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IndiGo now has 250 planes. What does that mean for its operations?


IndiGo took 113 months to reach 100 aircraft and another 46 months to add 150 additional aircraft, increasing the fleet to 250 aircraft in 160 months of operations. 

IndiGo now has 250 planes. What does that mean for its operations?
IndiGo, India’s largest carrier by domestic market share and fleet, has reached another milestone, after inducting its 250th aircraft. It is a first in Indian aviation.
IndiGo also became the first airline in the country to operate 1,500 daily departures. While it is a proud moment for IndiGo, it also is a badge of honour for aviation in India. According to data released by Indian regulator Directorate General of Civil Aviation (DGCA), India had a fleet of 243 aircraft at the end of fiscal year 2005-06, a few months before IndiGo started operations in August 2006. The total fleet in India stands at 650 aircraft as of now.
IndiGo’s growth has been nothing short of spectacular in recent years. The airline took 113 months to reach 100 aircraft and another 46 months to add 150 additional aircraft, increasing the fleet to 250 aircraft in 160 months of operations. The domestic aviation market in the country has also changed leaps and bounds, with 82 percent of all passengers in the country flying a low-cost carrier in November 2019.
IndiGo has gradually moved away from its core philosophy – having introduced multiple fleet types and sub-types. However, this has come at the back of availability of newer aircraft in the market and changing dynamics of the market. World over, leading low-cost carriers (LCCs) have moved from a single fleet type concept.
Southwest Airlines, which has 747 planes, has a fleet mix of B737-700, B737-800 and B737 MAX8 (grounded now) with seating capacity varying between 143 and 175. Ryanair of Europe will have B737-800 and B737 MAX200 in its fleet. Malaysia's AirAsia group recently inducted its first A321neo and group-wide operates the A320ceo, A320neo, A321neo and A333, A330neo which differential seating. EasyJet has a mix of A319, A320, A320neo and A321neo with seating ranging from 156 to 235. Indonesia-based Lion Air group operates brands that are LCCs and full-service carriers. Gol, the Brazilian carrier, also operates B737-700, B737-800 and B737 MAX8 with seating capacity ranging from 144 to 186.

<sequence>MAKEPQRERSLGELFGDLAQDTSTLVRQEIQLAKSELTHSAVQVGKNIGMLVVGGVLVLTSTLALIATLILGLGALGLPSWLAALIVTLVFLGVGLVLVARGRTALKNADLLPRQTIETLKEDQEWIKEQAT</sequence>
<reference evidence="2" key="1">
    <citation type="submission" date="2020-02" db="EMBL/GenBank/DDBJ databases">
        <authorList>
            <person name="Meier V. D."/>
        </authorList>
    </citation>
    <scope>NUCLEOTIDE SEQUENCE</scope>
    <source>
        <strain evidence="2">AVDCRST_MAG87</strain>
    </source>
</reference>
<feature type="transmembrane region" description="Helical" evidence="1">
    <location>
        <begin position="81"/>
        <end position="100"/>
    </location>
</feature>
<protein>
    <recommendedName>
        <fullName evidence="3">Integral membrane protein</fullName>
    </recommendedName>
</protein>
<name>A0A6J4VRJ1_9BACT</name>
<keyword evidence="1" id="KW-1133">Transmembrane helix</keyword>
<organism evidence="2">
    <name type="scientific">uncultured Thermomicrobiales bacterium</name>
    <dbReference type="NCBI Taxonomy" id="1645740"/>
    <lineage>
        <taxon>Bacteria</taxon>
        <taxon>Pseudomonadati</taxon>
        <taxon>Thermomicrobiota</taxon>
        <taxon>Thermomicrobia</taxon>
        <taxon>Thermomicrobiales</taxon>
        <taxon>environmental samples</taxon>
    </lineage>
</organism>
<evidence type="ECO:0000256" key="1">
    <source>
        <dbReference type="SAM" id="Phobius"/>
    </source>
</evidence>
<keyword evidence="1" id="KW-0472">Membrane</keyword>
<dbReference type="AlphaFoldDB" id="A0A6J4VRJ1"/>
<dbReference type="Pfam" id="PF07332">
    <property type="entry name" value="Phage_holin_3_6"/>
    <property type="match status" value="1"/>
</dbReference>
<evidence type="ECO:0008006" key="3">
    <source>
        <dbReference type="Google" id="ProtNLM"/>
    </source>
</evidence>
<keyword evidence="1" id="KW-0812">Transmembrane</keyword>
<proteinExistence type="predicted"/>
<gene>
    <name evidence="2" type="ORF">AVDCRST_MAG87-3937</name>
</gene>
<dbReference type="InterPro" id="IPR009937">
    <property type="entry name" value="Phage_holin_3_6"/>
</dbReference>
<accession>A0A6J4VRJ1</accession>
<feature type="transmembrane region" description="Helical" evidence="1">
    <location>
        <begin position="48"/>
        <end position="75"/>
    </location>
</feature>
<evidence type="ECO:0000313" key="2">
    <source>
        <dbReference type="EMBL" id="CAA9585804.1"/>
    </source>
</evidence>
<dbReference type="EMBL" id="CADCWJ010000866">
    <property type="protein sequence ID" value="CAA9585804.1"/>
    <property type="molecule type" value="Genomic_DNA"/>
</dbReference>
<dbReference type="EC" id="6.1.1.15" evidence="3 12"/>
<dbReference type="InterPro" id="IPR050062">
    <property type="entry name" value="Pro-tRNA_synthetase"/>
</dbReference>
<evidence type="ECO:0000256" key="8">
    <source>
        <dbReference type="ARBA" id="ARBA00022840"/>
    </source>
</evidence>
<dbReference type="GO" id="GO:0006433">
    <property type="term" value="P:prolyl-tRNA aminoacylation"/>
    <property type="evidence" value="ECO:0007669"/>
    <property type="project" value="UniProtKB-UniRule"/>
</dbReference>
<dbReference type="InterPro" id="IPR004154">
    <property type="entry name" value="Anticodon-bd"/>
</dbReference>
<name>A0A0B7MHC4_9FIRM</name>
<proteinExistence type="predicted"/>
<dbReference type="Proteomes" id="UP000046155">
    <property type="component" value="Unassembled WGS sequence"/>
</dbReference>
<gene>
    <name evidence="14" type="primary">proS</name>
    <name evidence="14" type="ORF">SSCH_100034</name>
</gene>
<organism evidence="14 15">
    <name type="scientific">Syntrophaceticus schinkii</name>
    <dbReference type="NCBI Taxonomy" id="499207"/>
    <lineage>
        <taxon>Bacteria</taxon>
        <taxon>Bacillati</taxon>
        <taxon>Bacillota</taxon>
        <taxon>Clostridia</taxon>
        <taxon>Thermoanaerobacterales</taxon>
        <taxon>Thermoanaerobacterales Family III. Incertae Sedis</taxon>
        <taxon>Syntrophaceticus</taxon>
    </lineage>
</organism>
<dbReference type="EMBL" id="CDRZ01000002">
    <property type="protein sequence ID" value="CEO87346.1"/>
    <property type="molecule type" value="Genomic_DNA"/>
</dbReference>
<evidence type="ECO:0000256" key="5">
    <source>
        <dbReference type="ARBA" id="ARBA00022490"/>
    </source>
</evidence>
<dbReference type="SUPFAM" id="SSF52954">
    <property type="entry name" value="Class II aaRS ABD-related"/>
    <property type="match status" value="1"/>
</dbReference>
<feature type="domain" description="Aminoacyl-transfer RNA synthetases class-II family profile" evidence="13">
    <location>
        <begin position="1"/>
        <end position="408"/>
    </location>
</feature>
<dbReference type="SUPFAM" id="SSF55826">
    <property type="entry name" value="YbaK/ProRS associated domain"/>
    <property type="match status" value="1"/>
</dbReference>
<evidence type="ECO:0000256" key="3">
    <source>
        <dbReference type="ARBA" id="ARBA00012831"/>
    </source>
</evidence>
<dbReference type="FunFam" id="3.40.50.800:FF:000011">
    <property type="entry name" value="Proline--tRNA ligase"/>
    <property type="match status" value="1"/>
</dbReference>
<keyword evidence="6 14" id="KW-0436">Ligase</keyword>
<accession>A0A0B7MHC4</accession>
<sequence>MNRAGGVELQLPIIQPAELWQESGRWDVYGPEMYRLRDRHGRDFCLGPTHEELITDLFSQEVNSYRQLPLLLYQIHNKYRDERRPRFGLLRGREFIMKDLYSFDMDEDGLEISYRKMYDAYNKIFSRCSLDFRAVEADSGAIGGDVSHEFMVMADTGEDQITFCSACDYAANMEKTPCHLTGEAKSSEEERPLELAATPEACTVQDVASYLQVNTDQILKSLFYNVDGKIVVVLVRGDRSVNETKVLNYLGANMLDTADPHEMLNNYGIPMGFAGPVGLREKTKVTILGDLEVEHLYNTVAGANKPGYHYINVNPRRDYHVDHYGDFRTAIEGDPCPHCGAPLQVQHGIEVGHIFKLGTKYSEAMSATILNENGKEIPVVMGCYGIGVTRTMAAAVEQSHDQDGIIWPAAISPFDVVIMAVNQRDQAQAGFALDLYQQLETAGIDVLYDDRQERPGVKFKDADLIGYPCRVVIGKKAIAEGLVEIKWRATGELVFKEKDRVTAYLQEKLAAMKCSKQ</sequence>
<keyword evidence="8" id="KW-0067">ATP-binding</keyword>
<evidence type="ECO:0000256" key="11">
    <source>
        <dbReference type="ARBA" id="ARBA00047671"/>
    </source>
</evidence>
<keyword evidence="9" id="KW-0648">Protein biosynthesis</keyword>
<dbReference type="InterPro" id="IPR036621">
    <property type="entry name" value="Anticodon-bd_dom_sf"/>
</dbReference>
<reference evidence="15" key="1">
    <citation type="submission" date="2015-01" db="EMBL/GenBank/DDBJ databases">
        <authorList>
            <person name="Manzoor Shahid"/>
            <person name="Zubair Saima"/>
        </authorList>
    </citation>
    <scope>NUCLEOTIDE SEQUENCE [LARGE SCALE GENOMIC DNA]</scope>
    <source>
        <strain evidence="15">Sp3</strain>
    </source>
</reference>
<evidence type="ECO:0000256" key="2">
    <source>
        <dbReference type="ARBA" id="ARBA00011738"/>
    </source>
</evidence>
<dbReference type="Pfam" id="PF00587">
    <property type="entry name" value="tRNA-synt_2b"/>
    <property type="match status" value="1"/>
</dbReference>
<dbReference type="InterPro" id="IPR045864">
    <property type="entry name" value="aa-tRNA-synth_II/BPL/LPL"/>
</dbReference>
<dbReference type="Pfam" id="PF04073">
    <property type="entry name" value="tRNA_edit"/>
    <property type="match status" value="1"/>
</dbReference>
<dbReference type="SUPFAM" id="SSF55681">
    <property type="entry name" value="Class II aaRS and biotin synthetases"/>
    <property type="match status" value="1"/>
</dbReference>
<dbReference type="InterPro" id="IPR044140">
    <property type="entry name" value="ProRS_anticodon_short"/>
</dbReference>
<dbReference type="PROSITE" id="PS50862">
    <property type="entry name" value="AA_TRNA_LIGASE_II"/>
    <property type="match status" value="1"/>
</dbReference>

IndiGo has placed an order for 730 aircraft, adding to its first order of 100 A320ceo aircraft at Paris in 2005. Its future fleet will have the A321neo at the core – for international flights — to provide the range that is needed and beef up capacity on domestic routes.
The airline has had a turbulent 2019 – initially with the troubles on the pilot front in February, followed by Pratt & Whitney engine issues, which has led to re-working of plans for its A320ceo fleet. However, what dominated news the most for IndiGo was the tussle between the promoters which remains unresolved, though the airline has time and again said that it does not impact its day-to-day operations. On the positive side, the airline announced a mega order with Airbus for an additional A320neo family aircraft and with CFM for 280 engines to power its A320neo family.
IndiGo has grown as breakneck speed in the last two years, having added 37 new stations in the last 24 months comprising 21 domestic and 16 international. The airline operates to 60 domestic and 23 international destinations.
What does the future hold?
The airline has time and again said that it will try to increase its international presence. While it has its own benefits, it comes with a lot of challenges and it will take time to stabilise. It had announced flights to Dammam effective July 5 but never materialised due to unknown issues, mostly on the regulatory side. The airline had also mentioned that regulatory approvals took long and that had meant that the lead time to fill the flight was less.
The airline has a record of sorts of not closing a station. As it grows exponentially, this record may be shattered.
Most global airlines, including rapidly-growing LCCs, have closed routes, stations and at times operations in countries. What gets you here, won’t get you there and IndiGo will become bolder year by year since the incremental investment is a small risk and affordable for the airline than what it was five years ago. IndiGo has a huge cash balance, which will keep it going. But aviation in India has always been unforgiving and it doesn’t take a lot of time to burn any cash!
Nonetheless, given that the year has been challenging for all airlines for one reason or another, achievements like these demand a pat on the back. While questions are raised every now and then on the viability, safety, design, infrastructure and a lot more in Indian aviation, the fleet count of 250 by an airline and 650+ for the industry need to be celebrated and cherished. Here’s hoping many more celebrations in Indian aviation in the next few years across airlines.
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